The world of food and agriculture has garnished increasing attention in recent months as drought prompted food prices to climb to new highs. Yet in the midst of a food crisis, a little known endeavor by one company to revolutionize the food industry is only beginning to come to surface despite years in the making. Solazyme-Roquette Nutritionals [SRN], a 50-50 joint venture between renewable oils innovator Solazyme (SZYM) and Europe's No. 2 starch processor, Roquette, is preparing to introduce some of the most innovative food materials to date that correspond to multiple consumer trends. The astonishing fact is that these products are derived from the most unlikely of candidates - algae.
Whole algalin flour and protein products under the company's brand of Almagine will be able to be used across the food product spectrum varying from cookies, to beverages, to dressings, and even to ice cream. Used as an ingredient for processed food products, the inputs cost less than their alternatives and are able to significantly reduce calories, fat, saturated fat, and cholesterol while simultaneously adding fiber and protein. Additionally, all of these results are made possible through natural, whole-ingredient, non-allergenic, vegan, and gluten-free means. Most importantly, the taste remains neutral and the consistency fair. Having personally tried samples in a visit to Solazyme's San Francisco location back in March 2012, I can vouch for the latter two. Some examples of the benefits can be found in the image below.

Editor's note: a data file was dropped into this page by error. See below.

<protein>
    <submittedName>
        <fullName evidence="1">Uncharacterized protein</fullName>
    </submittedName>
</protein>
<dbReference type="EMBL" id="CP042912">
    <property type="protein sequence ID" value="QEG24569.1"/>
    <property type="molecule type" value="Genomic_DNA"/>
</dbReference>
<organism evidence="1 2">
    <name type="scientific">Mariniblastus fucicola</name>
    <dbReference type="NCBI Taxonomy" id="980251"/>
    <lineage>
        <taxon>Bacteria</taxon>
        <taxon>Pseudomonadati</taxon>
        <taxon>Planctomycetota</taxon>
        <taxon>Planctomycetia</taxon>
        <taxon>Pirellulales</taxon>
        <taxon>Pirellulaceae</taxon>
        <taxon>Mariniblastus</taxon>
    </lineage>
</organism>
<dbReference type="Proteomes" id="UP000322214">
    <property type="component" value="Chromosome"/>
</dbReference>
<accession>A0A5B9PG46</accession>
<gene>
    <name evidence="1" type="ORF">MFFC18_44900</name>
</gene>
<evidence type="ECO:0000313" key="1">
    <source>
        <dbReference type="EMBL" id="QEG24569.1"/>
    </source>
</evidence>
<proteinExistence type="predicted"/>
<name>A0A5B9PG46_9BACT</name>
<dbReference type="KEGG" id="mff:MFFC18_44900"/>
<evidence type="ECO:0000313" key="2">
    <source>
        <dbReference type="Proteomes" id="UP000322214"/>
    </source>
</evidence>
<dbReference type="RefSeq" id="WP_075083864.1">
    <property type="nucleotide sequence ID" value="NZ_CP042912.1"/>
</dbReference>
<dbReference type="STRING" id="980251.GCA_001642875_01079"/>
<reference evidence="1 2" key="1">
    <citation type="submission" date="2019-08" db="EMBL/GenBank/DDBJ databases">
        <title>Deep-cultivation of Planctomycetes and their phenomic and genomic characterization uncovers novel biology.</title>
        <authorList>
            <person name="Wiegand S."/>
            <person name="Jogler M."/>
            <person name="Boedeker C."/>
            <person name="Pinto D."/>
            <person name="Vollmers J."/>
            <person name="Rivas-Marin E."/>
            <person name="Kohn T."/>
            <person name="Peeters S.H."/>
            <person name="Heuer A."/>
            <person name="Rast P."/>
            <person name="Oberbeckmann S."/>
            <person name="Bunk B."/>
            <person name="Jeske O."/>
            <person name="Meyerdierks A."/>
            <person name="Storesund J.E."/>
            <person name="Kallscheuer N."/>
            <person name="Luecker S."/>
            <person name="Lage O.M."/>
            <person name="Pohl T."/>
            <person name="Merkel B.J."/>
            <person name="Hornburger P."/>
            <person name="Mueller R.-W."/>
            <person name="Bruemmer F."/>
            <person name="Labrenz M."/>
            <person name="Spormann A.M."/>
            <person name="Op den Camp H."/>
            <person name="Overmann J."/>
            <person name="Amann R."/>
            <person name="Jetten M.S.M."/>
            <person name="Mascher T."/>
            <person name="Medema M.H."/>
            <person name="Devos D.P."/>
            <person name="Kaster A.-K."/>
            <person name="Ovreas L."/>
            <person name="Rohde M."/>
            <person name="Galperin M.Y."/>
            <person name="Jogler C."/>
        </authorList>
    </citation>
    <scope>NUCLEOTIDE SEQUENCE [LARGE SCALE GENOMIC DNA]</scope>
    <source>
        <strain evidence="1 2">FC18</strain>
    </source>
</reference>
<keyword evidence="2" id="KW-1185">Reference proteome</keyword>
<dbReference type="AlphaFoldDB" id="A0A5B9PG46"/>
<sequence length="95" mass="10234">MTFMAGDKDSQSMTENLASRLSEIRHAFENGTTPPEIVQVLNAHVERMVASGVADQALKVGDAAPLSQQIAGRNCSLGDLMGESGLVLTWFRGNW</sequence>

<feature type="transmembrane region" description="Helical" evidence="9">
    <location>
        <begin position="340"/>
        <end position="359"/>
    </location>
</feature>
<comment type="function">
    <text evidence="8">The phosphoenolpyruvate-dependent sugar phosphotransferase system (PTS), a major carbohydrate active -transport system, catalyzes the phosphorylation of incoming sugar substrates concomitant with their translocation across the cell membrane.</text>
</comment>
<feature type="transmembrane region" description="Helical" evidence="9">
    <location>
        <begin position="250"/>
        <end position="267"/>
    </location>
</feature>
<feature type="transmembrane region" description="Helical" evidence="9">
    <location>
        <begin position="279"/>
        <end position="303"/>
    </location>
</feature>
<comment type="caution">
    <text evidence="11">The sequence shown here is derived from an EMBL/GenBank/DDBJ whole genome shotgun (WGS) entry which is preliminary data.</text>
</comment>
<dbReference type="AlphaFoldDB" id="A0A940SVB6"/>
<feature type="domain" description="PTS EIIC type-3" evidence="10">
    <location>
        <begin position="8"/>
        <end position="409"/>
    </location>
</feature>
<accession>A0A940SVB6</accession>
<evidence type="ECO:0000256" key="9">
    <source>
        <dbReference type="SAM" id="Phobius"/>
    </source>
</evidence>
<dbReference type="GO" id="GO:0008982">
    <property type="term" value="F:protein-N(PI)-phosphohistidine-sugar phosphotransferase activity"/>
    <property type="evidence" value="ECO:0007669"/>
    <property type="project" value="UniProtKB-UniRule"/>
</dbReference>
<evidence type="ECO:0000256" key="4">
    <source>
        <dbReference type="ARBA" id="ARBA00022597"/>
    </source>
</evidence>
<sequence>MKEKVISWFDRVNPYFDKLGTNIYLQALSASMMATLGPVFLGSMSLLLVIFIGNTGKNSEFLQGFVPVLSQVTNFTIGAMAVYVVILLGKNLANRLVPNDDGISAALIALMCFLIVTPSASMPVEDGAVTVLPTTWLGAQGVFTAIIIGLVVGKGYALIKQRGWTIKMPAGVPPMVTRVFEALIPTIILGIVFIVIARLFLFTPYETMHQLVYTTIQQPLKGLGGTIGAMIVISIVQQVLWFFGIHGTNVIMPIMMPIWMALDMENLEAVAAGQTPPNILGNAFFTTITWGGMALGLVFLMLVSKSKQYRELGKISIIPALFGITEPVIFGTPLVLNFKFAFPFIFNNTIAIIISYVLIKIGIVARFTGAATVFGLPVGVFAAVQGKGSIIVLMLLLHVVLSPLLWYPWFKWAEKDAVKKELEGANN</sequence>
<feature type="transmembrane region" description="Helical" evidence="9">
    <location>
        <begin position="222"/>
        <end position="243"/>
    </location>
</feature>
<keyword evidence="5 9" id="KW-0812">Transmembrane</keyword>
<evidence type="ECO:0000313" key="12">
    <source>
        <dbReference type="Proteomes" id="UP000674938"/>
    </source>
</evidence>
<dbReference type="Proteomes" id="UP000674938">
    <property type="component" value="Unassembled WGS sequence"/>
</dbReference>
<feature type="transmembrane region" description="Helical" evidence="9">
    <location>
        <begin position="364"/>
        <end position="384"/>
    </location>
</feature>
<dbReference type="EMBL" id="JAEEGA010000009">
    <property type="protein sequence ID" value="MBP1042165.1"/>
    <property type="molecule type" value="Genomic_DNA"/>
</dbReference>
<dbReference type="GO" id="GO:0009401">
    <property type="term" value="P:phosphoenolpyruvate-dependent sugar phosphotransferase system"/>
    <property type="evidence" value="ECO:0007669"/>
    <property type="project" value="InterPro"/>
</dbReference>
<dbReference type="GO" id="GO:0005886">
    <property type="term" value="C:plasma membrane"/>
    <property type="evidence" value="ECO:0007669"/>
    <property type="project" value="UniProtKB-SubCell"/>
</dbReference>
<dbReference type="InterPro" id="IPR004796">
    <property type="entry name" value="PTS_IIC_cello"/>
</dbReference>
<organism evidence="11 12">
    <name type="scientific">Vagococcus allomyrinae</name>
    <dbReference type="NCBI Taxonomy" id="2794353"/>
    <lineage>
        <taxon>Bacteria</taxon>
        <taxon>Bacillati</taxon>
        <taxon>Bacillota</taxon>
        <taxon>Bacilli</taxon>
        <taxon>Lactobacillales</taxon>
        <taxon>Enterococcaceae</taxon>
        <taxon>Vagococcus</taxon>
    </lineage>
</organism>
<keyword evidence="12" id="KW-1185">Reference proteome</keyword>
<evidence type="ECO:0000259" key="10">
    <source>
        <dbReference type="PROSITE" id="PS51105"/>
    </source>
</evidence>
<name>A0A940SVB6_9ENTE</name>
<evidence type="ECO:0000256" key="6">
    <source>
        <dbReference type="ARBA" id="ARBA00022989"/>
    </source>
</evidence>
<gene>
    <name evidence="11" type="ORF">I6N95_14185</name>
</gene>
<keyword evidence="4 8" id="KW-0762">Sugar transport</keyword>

Solazyme's joint venture is beginning to ramp up its production capability and is now in the process of delivering test samples to prospective clients. According to a minutes report by the Council on Development Finance for the State of Delaware, SRN recently requested a grant for $150,000 for the establishment of a small operations office on the east coast. In the report found here, a more definitive detail regarding upcoming clients can be ascertained from the following note:
"Acting Chairman Sears asked who would be SRN's customers. Mr. Billig stated that the customers would include Sears, General Mills, ConAgra, Cadbury, Hershey and Kraft. It was asked what product these customers were using now. Mr. Billig stated that the present sources of protein are whey and soy. He further stated that the product lipid is a new entity and SRN is in the process of convincing customers that they could use SRN's products instead of using eggs, cream and butter. He stated that this product would cost less and fewer products could be used to achieve the same type of functional use."